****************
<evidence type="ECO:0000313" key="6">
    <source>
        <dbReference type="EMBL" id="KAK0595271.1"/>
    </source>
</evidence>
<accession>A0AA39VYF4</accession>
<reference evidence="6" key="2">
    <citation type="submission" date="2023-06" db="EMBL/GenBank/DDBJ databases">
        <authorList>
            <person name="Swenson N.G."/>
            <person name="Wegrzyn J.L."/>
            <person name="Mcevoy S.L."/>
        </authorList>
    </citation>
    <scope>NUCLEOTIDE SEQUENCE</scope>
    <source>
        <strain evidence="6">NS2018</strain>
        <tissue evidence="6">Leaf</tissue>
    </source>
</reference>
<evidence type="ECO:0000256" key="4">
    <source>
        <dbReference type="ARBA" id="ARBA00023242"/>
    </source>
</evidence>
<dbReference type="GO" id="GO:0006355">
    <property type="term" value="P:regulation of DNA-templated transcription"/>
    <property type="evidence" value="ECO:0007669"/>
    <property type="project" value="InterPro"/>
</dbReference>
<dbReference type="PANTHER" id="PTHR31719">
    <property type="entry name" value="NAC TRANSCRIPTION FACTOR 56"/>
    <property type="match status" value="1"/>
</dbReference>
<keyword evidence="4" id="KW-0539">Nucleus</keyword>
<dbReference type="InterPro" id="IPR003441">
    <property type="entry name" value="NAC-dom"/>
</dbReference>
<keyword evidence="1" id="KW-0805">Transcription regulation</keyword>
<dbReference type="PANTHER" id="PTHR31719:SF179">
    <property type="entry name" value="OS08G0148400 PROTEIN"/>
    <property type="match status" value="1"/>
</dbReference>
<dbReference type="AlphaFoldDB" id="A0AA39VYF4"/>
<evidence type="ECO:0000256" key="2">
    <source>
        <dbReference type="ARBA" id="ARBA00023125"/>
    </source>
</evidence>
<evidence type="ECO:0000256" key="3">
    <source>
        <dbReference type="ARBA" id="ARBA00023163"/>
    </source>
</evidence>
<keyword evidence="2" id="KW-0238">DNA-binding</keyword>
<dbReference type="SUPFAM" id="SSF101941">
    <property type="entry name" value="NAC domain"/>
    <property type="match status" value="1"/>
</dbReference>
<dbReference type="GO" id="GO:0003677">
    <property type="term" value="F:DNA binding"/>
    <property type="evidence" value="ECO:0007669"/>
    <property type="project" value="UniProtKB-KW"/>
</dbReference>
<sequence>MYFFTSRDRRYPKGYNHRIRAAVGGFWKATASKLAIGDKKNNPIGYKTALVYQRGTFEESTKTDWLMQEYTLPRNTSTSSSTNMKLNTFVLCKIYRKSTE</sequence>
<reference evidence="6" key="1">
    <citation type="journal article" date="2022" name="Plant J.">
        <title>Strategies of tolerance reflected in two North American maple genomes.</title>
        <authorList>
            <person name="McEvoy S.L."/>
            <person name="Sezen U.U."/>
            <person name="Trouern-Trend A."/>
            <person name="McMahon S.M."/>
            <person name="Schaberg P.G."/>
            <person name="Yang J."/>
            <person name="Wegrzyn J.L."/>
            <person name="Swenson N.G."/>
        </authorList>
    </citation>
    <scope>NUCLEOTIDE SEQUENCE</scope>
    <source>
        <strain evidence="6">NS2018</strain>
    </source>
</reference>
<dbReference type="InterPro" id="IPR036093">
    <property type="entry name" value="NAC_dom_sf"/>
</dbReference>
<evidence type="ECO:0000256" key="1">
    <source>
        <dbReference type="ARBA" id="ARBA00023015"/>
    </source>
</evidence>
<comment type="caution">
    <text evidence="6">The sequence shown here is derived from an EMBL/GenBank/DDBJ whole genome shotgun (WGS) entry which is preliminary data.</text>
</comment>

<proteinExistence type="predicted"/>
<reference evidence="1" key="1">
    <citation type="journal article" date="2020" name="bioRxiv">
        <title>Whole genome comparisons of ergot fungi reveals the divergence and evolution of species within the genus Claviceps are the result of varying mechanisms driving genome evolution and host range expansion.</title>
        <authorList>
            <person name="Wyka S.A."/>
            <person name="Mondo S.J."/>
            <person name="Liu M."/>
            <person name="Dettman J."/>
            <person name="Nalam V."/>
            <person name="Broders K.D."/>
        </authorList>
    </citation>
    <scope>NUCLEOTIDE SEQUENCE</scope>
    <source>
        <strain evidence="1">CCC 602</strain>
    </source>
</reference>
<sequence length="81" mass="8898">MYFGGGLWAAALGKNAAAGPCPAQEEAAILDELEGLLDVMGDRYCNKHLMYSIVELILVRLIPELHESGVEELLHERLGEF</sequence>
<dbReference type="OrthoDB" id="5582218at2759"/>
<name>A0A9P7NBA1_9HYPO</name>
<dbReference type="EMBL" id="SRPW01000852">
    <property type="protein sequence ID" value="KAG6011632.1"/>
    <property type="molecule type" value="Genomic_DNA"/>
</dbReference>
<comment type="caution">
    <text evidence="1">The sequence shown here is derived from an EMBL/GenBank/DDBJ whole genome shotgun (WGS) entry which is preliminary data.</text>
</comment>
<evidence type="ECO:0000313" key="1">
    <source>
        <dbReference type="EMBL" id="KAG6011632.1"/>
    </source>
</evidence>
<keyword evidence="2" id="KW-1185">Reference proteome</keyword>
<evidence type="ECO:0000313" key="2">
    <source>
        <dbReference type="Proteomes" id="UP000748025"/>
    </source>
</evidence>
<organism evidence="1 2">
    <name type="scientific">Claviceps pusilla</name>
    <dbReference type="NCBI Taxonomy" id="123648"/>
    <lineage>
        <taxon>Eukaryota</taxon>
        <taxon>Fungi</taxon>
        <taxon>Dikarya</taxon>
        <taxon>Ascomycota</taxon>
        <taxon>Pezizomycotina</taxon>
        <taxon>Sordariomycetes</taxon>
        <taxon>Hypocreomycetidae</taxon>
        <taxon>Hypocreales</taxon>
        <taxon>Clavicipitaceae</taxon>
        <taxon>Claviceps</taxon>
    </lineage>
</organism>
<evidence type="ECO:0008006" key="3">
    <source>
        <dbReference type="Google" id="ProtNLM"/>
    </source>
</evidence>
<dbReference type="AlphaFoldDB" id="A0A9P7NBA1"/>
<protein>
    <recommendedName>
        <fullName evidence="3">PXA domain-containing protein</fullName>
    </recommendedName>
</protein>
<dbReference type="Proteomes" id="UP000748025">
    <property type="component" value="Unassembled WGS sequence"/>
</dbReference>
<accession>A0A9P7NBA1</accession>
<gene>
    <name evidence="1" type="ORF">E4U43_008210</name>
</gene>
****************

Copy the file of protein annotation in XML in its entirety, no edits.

<evidence type="ECO:0000313" key="6">
    <source>
        <dbReference type="EMBL" id="KAK0595271.1"/>
    </source>
</evidence>
<accession>A0AA39VYF4</accession>
<reference evidence="6" key="2">
    <citation type="submission" date="2023-06" db="EMBL/GenBank/DDBJ databases">
        <authorList>
            <person name="Swenson N.G."/>
            <person name="Wegrzyn J.L."/>
            <person name="Mcevoy S.L."/>
        </authorList>
    </citation>
    <scope>NUCLEOTIDE SEQUENCE</scope>
    <source>
        <strain evidence="6">NS2018</strain>
        <tissue evidence="6">Leaf</tissue>
    </source>
</reference>
<evidence type="ECO:0000256" key="4">
    <source>
        <dbReference type="ARBA" id="ARBA00023242"/>
    </source>
</evidence>
<dbReference type="GO" id="GO:0006355">
    <property type="term" value="P:regulation of DNA-templated transcription"/>
    <property type="evidence" value="ECO:0007669"/>
    <property type="project" value="InterPro"/>
</dbReference>
<dbReference type="PANTHER" id="PTHR31719">
    <property type="entry name" value="NAC TRANSCRIPTION FACTOR 56"/>
    <property type="match status" value="1"/>
</dbReference>
<keyword evidence="4" id="KW-0539">Nucleus</keyword>
<dbReference type="InterPro" id="IPR003441">
    <property type="entry name" value="NAC-dom"/>
</dbReference>
<keyword evidence="1" id="KW-0805">Transcription regulation</keyword>
<dbReference type="PANTHER" id="PTHR31719:SF179">
    <property type="entry name" value="OS08G0148400 PROTEIN"/>
    <property type="match status" value="1"/>
</dbReference>
<dbReference type="AlphaFoldDB" id="A0AA39VYF4"/>
<evidence type="ECO:0000256" key="2">
    <source>
        <dbReference type="ARBA" id="ARBA00023125"/>
    </source>
</evidence>
<evidence type="ECO:0000256" key="3">
    <source>
        <dbReference type="ARBA" id="ARBA00023163"/>
    </source>
</evidence>
<keyword evidence="2" id="KW-0238">DNA-binding</keyword>
<dbReference type="SUPFAM" id="SSF101941">
    <property type="entry name" value="NAC domain"/>
    <property type="match status" value="1"/>
</dbReference>
<dbReference type="GO" id="GO:0003677">
    <property type="term" value="F:DNA binding"/>
    <property type="evidence" value="ECO:0007669"/>
    <property type="project" value="UniProtKB-KW"/>
</dbReference>
<sequence>MYFFTSRDRRYPKGYNHRIRAAVGGFWKATASKLAIGDKKNNPIGYKTALVYQRGTFEESTKTDWLMQEYTLPRNTSTSSSTNMKLNTFVLCKIYRKSTE</sequence>
<reference evidence="6" key="1">
    <citation type="journal article" date="2022" name="Plant J.">
        <title>Strategies of tolerance reflected in two North American maple genomes.</title>
        <authorList>
            <person name="McEvoy S.L."/>
            <person name="Sezen U.U."/>
            <person name="Trouern-Trend A."/>
            <person name="McMahon S.M."/>
            <person name="Schaberg P.G."/>
            <person name="Yang J."/>
            <person name="Wegrzyn J.L."/>
            <person name="Swenson N.G."/>
        </authorList>
    </citation>
    <scope>NUCLEOTIDE SEQUENCE</scope>
    <source>
        <strain evidence="6">NS2018</strain>
    </source>
</reference>
<dbReference type="InterPro" id="IPR036093">
    <property type="entry name" value="NAC_dom_sf"/>
</dbReference>
<evidence type="ECO:0000256" key="1">
    <source>
        <dbReference type="ARBA" id="ARBA00023015"/>
    </source>
</evidence>
<comment type="caution">
    <text evidence="6">The sequence shown here is derived from an EMBL/GenBank/DDBJ whole genome shotgun (WGS) entry which is preliminary data.</text>
</comment>

<proteinExistence type="predicted"/>
<reference evidence="1" key="1">
    <citation type="journal article" date="2020" name="bioRxiv">
        <title>Whole genome comparisons of ergot fungi reveals the divergence and evolution of species within the genus Claviceps are the result of varying mechanisms driving genome evolution and host range expansion.</title>
        <authorList>
            <person name="Wyka S.A."/>
            <person name="Mondo S.J."/>
            <person name="Liu M."/>
            <person name="Dettman J."/>
            <person name="Nalam V."/>
            <person name="Broders K.D."/>
        </authorList>
    </citation>
    <scope>NUCLEOTIDE SEQUENCE</scope>
    <source>
        <strain evidence="1">CCC 602</strain>
    </source>
</reference>
<sequence length="81" mass="8898">MYFGGGLWAAALGKNAAAGPCPAQEEAAILDELEGLLDVMGDRYCNKHLMYSIVELILVRLIPELHESGVEELLHERLGEF</sequence>
<dbReference type="OrthoDB" id="5582218at2759"/>
<name>A0A9P7NBA1_9HYPO</name>
<dbReference type="EMBL" id="SRPW01000852">
    <property type="protein sequence ID" value="KAG6011632.1"/>
    <property type="molecule type" value="Genomic_DNA"/>
</dbReference>
<comment type="caution">
    <text evidence="1">The sequence shown here is derived from an EMBL/GenBank/DDBJ whole genome shotgun (WGS) entry which is preliminary data.</text>
</comment>
<evidence type="ECO:0000313" key="1">
    <source>
        <dbReference type="EMBL" id="KAG6011632.1"/>
    </source>
</evidence>
<keyword evidence="2" id="KW-1185">Reference proteome</keyword>
<evidence type="ECO:0000313" key="2">
    <source>
        <dbReference type="Proteomes" id="UP000748025"/>
    </source>
</evidence>
<organism evidence="1 2">
    <name type="scientific">Claviceps pusilla</name>
    <dbReference type="NCBI Taxonomy" id="123648"/>
    <lineage>
        <taxon>Eukaryota</taxon>
        <taxon>Fungi</taxon>
        <taxon>Dikarya</taxon>
        <taxon>Ascomycota</taxon>
        <taxon>Pezizomycotina</taxon>
        <taxon>Sordariomycetes</taxon>
        <taxon>Hypocreomycetidae</taxon>
        <taxon>Hypocreales</taxon>
        <taxon>Clavicipitaceae</taxon>
        <taxon>Claviceps</taxon>
    </lineage>
</organism>
<evidence type="ECO:0008006" key="3">
    <source>
        <dbReference type="Google" id="ProtNLM"/>
    </source>
</evidence>
<dbReference type="AlphaFoldDB" id="A0A9P7NBA1"/>
<protein>
    <recommendedName>
        <fullName evidence="3">PXA domain-containing protein</fullName>
    </recommendedName>
</protein>
<dbReference type="Proteomes" id="UP000748025">
    <property type="component" value="Unassembled WGS sequence"/>
</dbReference>
<accession>A0A9P7NBA1</accession>
<gene>
    <name evidence="1" type="ORF">E4U43_008210</name>
</gene>